“UNDERNEATH ALL I DESIGN LIES THE SOLID BELIEF THAT BEAUTY IS A POSITIVE FORCE.” – BARBARA BARRY
When you walk into the Central Hub of Rock Ventures headquarters in downtown Detroit, you are hit with a sense of peace amid the hustle and bustle of the rest of office space. Throughout all parts of the office space you are met by beautiful pieces of artwork by Daniel Arsham, FAILE, Tyrrell Winston and many others. The workspace is brightly lit with natural light, making you feel comfortable while remaining energetic. There are plenty of central meeting areas and glass walled conference rooms in which to… say… start an online editorial focused on speaking about talented Midwest artists.
But the true beating heart of the space is The Central Hub. The Hub’s layout and design is Silicon Valley modern with a reverence akin to a modern art museum. The foyer, in fact, is centered by two white-walled, spiral staircases that give the space a look reminiscent of The Guggenheim. A curved wall of windows allows for a peaceful, panoramic view of Detroit and into Canada.
WHEN YOU ARE IN THE ROOM YOU ARE TRANSPORTED OUT OF A WORKSPACE AND INTO A SPACE MADE SPECIFICALLY FOR TRANQUIL REFLECTION.
A space like this may appear simple in its understated elegance, but it takes an aesthetic eye and educated understanding of the power that well-designed spaces wield over the individuals that occupy them. Today, I am meeting with Design Director Chrissy Fehan, and Director of Strategy Sarah Davis, of Pophouse, the design firm that gave Rock Ventures headquarters its crown jewel.
If you are in the world of interior design, or you are just a curious admirer of beautiful spaces, you are going to want to familiarize yourself with all things Pophouse. Outside of the RV Space, which was recently featured on the cover of Interior Design Magazine (granting Pophouse the honor of being the very first Detroit design firm ever to have their work grace the cover of the magazine), the team has designed spaces such as the headquarters for Brooklyn-based ad agency Translation, StockX’s sneaker store, and the art gallery/event space Playground Detroit.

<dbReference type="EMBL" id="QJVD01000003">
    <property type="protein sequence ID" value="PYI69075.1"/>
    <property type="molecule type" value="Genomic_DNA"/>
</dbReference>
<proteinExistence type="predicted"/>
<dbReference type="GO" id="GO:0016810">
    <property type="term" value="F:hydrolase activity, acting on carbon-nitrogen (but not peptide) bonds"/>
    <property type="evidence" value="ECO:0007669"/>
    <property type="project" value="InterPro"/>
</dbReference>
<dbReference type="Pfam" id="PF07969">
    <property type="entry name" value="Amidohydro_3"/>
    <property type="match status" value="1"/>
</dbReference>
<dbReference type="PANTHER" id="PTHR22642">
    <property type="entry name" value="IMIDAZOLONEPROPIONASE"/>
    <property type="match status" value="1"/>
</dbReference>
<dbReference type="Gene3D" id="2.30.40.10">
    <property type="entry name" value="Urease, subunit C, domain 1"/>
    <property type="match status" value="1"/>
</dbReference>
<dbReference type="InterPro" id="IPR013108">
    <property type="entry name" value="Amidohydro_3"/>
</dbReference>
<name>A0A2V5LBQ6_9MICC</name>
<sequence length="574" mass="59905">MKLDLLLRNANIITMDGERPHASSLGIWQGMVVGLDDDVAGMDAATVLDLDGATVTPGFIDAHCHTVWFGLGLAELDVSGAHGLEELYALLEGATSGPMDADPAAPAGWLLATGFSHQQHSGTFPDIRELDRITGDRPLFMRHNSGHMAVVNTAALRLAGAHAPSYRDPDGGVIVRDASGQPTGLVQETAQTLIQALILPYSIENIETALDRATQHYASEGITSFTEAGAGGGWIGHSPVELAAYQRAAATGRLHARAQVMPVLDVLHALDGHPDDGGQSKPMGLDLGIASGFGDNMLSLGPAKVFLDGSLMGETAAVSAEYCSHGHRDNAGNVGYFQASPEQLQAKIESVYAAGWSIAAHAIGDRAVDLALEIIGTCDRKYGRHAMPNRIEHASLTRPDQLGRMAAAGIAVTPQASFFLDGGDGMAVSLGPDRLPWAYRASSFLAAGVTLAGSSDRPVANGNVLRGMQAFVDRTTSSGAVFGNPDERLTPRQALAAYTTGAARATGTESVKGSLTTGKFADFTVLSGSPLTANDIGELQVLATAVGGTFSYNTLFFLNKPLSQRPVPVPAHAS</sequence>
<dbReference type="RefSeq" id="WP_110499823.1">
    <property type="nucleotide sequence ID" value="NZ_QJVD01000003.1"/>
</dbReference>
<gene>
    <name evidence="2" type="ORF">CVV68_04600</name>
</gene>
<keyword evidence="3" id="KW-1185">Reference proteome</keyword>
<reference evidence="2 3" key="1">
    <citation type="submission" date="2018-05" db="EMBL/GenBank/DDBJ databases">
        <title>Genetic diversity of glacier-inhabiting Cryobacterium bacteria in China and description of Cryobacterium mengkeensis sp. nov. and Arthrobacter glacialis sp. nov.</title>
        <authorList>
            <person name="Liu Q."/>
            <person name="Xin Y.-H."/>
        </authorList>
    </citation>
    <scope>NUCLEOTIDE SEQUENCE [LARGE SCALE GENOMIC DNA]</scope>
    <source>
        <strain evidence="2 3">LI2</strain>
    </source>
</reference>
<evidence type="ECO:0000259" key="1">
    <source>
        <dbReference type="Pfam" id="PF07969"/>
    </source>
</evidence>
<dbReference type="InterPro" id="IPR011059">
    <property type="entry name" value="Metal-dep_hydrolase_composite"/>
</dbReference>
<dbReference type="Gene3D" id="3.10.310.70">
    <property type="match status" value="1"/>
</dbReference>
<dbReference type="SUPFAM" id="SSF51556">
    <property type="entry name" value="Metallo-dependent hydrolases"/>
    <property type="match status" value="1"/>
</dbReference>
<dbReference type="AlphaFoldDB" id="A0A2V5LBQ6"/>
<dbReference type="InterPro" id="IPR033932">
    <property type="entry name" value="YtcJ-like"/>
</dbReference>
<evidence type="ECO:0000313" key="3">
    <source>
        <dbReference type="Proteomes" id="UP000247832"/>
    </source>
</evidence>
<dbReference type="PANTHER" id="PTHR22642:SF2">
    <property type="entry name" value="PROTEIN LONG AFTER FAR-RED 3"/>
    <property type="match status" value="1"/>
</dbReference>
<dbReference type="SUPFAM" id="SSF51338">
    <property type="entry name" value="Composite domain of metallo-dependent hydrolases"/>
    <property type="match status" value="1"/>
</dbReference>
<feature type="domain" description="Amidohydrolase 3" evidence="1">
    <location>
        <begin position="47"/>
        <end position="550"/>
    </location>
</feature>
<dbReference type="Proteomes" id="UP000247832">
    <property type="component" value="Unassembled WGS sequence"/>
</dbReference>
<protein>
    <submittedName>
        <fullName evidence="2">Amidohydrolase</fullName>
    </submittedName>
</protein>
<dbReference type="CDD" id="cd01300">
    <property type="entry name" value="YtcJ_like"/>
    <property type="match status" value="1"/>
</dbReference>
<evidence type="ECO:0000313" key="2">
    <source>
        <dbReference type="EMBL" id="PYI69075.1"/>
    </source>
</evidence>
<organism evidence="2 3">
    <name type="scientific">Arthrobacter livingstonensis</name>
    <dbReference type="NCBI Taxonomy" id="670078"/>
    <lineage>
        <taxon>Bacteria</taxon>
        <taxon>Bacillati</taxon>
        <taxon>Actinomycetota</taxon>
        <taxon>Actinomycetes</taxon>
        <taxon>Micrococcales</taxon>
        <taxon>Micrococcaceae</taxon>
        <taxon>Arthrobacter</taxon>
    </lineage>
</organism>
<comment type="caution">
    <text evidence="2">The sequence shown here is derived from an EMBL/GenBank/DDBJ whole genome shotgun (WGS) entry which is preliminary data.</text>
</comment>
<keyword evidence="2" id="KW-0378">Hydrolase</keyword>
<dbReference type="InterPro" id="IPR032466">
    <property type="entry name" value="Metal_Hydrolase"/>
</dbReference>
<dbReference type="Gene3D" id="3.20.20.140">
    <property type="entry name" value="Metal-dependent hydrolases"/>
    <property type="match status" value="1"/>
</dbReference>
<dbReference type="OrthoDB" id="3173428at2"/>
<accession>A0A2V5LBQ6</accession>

“At the nitty-gritty core of all the work that we do, the most important thing is that we want to positively impact how people function with a space,” explains Chrissy at the beginning of our interview. Right away I can see that the team at Pophouse runs a buttoned-up operation. The two women refer to notes they have in front of them throughout our conversation, helping them to easily explain to me aspects of their work that would otherwise be lost on someone who may not be versed in the art of industrial or environmental design.
(See also: Me.)
“WE TRY TO BE FEARLESS IN EVERYTHING THAT WE DO. IT GIVES US THE OPPORTUNITY TO PLAY WITH IDEAS AND FAIL, AND TO REMAIN CURIOUS WHICH IS ANOTHER ONE OF THE CORE VALUES OF OUR COMPANY.”
This is a unique trait that is often not appreciated enough when it comes to commercial design. The fear of failure is why so many spaces that you walk into these days are filled with the same safe, boring aesthetics as everywhere else.
(See also: White subway tiles on the walls of every boutique restaurant bathroom.)
While fearlessness is always at their core, creating without fear comes with a great deal of research and planning for each one of the projects Pophouse takes on. This was most definitely the case when designing the two-story headquarters for Rock Ventures.
“The RV Project was so big in scope,” explains Sarah, “and we knew we were designing for an incredibly dynamic team. So this couldn’t be a traditional, cookie-cutter space. So we had to think broadly and understand as much as we could all of the elements that would need to go into a project like this before we began. Before beginning there were specific goals and objects, and specific design features that would inevitably shape the project.”
Being a design firm based in Detroit, the first and only city to receive the UNESCO (United Nations Educational, Scientific and Cultural Organization) City of Design designation, is a fantastic opportunity. Detroit has a rich history of innovative design, with design schools like Lawrence Technological University, The College for Creative Studies, and Cranbrook Academy of Art.